Friday - March 17, 2017

Two new flags will be flying high at the Olympic Games in Rio.

(Kosovo's Majlinda Kelmendi. © AP)For the first time, South Sudan and Kosovo have been recognized by the International Olympic Committee. Kosovo, which was a province of the former Yugoslavia, will have 8 athletes competing; and a good shot for a medal in women's judo: Majlinda Kelmendi is considered a favorite. She's ranked first in the world in her weight class.

(South Sudan's James Chiengjiek, Yiech Biel & coach Joe Domongole, © AFP) South Sudan, which became independent in 2011, will have three runners competing in the country's first Olympic Games.

When Will Chile's Post Office's Re-open? 

(PHOTO: Workers set up camp at Santiago's Rio Mapocho/Mason Bryan, The Santiago Times)Chile nears 1 month without mail service as postal worker protests continue. This week local branches of the 5 unions representing Correos de Chile voted on whether to continue their strike into a 2nd month, rejecting the union's offer. For a week the workers have set up camp on the banks of Santiago's Río Mapocho displaying banners outlining their demands; framing the issue as a division of the rich & the poor. The strike’s main slogan? “Si tocan a uno, nos tocan a todos,” it reads - if it affects 1 of us, it affects all of us. (Read more at The Santiago Times)

WHO convenes emergency talks on MERS virus


(PHOTO: Saudi men walk to the King Fahad hospital in the city of Hofuf, east of the capital Riyadh on June 16, 2013/Fayez Nureldine)The World Health Organization announced Friday it had convened emergency talks on the enigmatic, deadly MERS virus, which is striking hardest in Saudi Arabia. The move comes amid concern about the potential impact of October's Islamic hajj pilgrimage, when millions of people from around the globe will head to & from Saudi Arabia.  WHO health security chief Keiji Fukuda said the MERS meeting would take place Tuesday as a telephone conference & he  told reporters it was a "proactive move".  The meeting could decide whether to label MERS an international health emergency, he added.  The first recorded MERS death was in June 2012 in Saudi Arabia & the number of infections has ticked up, with almost 20 per month in April, May & June taking it to 79.  (Read more at Xinhua)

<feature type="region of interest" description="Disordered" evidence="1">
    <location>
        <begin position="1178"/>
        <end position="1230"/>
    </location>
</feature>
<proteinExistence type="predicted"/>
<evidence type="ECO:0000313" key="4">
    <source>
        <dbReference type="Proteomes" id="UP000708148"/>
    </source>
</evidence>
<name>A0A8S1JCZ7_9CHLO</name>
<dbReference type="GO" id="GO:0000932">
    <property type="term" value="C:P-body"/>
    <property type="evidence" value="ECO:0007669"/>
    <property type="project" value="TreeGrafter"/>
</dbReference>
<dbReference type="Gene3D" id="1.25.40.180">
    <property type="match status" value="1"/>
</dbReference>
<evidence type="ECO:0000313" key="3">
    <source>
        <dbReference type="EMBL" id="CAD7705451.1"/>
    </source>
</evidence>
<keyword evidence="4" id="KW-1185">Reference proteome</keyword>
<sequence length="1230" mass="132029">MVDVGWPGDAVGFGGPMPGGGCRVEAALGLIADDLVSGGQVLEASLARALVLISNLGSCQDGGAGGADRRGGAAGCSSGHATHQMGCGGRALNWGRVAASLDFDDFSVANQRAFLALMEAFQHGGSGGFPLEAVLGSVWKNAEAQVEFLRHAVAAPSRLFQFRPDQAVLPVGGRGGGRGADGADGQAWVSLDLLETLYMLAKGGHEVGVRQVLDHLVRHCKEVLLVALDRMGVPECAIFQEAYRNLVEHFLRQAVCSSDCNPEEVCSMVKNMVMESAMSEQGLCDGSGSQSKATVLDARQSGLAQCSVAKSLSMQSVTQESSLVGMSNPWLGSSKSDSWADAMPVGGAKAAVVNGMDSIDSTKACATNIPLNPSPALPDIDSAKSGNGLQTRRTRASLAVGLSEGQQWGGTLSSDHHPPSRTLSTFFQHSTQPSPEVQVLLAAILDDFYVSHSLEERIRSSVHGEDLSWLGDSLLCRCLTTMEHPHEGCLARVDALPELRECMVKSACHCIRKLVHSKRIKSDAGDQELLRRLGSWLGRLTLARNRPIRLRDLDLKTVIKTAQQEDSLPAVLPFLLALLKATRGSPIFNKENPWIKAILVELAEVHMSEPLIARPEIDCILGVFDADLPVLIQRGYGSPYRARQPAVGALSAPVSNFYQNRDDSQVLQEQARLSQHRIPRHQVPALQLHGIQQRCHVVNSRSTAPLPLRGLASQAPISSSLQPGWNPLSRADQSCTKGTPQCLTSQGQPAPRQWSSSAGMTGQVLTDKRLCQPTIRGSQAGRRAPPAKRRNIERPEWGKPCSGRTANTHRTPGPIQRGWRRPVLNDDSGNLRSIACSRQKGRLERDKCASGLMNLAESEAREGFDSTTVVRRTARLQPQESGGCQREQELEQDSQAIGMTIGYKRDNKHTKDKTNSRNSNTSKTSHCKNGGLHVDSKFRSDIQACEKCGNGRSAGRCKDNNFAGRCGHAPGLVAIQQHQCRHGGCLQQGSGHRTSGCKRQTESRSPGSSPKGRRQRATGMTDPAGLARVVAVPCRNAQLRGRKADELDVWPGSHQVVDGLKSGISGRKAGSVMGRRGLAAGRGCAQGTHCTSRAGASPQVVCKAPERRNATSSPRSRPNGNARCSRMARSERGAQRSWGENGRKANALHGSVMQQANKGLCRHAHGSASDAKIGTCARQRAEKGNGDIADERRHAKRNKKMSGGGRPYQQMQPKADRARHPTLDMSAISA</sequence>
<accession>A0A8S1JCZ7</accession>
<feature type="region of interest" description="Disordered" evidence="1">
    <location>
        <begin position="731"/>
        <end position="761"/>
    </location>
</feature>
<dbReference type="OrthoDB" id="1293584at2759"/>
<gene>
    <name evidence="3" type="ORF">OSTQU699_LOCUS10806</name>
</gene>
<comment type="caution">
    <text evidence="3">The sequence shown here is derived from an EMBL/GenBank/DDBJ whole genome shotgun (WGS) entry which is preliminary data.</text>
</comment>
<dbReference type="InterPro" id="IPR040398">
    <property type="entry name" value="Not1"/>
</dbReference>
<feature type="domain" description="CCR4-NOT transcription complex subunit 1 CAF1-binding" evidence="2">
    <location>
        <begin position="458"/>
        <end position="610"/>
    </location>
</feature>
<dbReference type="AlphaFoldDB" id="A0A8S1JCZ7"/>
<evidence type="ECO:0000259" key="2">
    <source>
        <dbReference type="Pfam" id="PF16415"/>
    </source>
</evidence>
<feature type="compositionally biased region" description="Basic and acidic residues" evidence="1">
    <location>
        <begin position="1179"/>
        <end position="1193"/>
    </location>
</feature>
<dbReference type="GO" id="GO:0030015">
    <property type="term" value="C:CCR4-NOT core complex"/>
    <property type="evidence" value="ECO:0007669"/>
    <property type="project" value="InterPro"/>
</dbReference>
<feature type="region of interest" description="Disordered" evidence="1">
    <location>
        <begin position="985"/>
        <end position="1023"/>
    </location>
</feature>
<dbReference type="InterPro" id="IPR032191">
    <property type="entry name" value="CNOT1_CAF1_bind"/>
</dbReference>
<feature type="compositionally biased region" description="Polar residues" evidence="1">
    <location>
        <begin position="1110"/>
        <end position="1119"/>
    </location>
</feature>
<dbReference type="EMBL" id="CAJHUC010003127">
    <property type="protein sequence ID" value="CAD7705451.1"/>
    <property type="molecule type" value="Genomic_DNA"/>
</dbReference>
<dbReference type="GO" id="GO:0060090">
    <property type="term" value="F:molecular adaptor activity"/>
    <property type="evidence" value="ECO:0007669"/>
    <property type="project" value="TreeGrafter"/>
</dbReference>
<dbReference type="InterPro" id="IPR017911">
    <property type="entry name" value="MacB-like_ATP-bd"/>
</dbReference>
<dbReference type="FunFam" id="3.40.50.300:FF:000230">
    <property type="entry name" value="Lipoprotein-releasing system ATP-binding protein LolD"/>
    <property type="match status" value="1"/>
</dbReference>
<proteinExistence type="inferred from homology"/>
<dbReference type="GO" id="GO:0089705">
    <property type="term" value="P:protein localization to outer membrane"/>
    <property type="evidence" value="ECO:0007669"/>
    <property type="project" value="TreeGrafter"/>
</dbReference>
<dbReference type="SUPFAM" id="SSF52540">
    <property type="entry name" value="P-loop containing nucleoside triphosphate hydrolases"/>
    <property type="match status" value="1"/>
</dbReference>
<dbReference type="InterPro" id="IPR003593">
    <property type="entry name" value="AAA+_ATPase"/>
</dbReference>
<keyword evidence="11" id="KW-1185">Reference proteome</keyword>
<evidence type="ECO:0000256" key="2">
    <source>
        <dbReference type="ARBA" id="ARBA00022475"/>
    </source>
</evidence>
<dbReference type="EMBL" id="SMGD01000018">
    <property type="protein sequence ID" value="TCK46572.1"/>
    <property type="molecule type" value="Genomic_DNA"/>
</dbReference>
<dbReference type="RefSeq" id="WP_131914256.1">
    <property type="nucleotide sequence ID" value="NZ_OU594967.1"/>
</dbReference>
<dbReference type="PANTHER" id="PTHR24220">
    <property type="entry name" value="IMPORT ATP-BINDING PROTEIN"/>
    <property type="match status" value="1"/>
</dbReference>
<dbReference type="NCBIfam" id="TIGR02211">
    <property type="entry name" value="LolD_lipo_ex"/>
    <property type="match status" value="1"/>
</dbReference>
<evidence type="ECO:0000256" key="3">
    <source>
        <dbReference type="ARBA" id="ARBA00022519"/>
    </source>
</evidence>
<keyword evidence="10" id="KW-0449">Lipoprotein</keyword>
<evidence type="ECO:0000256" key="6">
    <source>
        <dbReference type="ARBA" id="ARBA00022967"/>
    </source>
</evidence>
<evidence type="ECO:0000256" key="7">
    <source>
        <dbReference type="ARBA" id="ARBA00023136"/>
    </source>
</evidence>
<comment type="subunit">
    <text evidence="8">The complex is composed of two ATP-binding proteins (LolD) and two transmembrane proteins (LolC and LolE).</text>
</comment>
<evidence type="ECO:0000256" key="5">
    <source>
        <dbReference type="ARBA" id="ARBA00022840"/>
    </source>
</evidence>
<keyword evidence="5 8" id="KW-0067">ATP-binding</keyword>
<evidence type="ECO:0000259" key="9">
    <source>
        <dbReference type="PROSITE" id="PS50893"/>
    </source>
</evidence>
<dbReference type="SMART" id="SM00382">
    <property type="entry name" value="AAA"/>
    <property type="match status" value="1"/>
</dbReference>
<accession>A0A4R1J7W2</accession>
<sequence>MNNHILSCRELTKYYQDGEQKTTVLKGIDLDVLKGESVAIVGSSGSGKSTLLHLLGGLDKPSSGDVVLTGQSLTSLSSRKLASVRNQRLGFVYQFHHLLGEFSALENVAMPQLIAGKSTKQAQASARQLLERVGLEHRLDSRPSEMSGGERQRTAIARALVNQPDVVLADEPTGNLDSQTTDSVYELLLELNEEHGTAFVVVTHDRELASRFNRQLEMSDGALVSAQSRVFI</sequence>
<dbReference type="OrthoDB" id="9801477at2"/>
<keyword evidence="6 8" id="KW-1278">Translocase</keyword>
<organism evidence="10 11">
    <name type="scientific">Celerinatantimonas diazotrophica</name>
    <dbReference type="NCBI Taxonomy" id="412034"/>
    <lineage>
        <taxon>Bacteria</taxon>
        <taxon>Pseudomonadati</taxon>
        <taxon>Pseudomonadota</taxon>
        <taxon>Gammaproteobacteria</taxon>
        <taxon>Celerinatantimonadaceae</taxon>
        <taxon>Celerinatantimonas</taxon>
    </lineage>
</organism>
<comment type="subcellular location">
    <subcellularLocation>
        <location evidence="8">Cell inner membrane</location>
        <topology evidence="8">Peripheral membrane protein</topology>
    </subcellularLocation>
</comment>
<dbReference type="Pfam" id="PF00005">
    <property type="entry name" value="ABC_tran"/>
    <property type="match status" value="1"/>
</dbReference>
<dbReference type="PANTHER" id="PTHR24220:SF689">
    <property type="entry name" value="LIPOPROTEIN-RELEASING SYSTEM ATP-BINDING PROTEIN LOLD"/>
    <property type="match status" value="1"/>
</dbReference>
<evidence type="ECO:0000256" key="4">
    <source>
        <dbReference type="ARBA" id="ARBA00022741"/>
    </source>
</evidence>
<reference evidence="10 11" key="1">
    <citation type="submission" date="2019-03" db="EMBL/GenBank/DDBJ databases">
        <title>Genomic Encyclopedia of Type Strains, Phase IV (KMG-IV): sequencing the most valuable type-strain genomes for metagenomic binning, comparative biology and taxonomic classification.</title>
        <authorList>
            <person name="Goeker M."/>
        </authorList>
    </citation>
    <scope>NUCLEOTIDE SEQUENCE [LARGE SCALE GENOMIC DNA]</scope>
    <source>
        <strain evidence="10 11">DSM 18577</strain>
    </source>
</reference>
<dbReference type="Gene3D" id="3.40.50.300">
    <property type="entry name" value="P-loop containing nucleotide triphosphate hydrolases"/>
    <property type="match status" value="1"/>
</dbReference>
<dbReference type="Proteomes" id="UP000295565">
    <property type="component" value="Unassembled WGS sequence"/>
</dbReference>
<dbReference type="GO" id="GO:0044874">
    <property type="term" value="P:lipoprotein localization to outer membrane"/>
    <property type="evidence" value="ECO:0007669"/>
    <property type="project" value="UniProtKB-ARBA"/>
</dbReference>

Dreams and nightmares - Chinese leaders have come to realize the country should become a great paladin of the free market & democracy & embrace them strongly, just as the West is rejecting them because it's realizing they're backfiring. This is the "Chinese Dream" - working better than the American dream.  Or is it just too fanciful?  By Francesco Sisci

Baby step towards democracy in Myanmar  - While the sweeping wins Aung San Suu Kyi's National League for Democracy has projected in Sunday's by-elections haven't been confirmed, it is certain that the surging grassroots support on display has put Myanmar's military-backed ruling party on notice. By Brian McCartan

The South: Busy at the polls - South Korea's parliamentary polls will indicate how potent a national backlash is against President Lee Myung-bak's conservatism, perceived cronyism & pro-conglomerate policies, while offering insight into December's presidential vote. Desire for change in the macho milieu of politics in Seoul can be seen in a proliferation of female candidates.  By Aidan Foster-Carter  

Pakistan climbs 'wind' league - Pakistan is turning to wind power to help ease its desperate shortage of energy,& the country could soon be among the world's top 20 producers. Workers & farmers, their land taken for the turbine towers, may be the last to benefit.  By Zofeen Ebrahim

Turkey cuts Iran oil imports - Turkey is to slash its Iranian oil imports as it seeks exemptions from United States penalties linked to sanctions against Tehran. Less noticed, Prime Minister Recep Tayyip Erdogan, in the Iranian capital last week, signed deals aimed at doubling trade between the two countries.  By Robert M. Cutler



CARTOON: Peter Broelman, Australia/BROELMAN.com.au)


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Entries in Cape Town (2)


South Africans Ask: Should Murder Suspect Shrein Dewani Apologize? (Perspective)

By Roxy Marosa

(HN, January 3, 2011) One of the pieces I wrote in 2010 was about my tour with friends of one of the first townships in Cape Town - the sprawling and impoverished Langa. I expressed my emotions on a video clip.

It’s a township where a large number of poor black South Africans reside. Although there are a few residents regarded as middle class, the majority of the people are poor and face daily security and health hazards. On the tour, our guide explained that people freely roam around the streets during daylight hours but, as early as 7:30pm, most retreat into their homes - due to the security risks at night.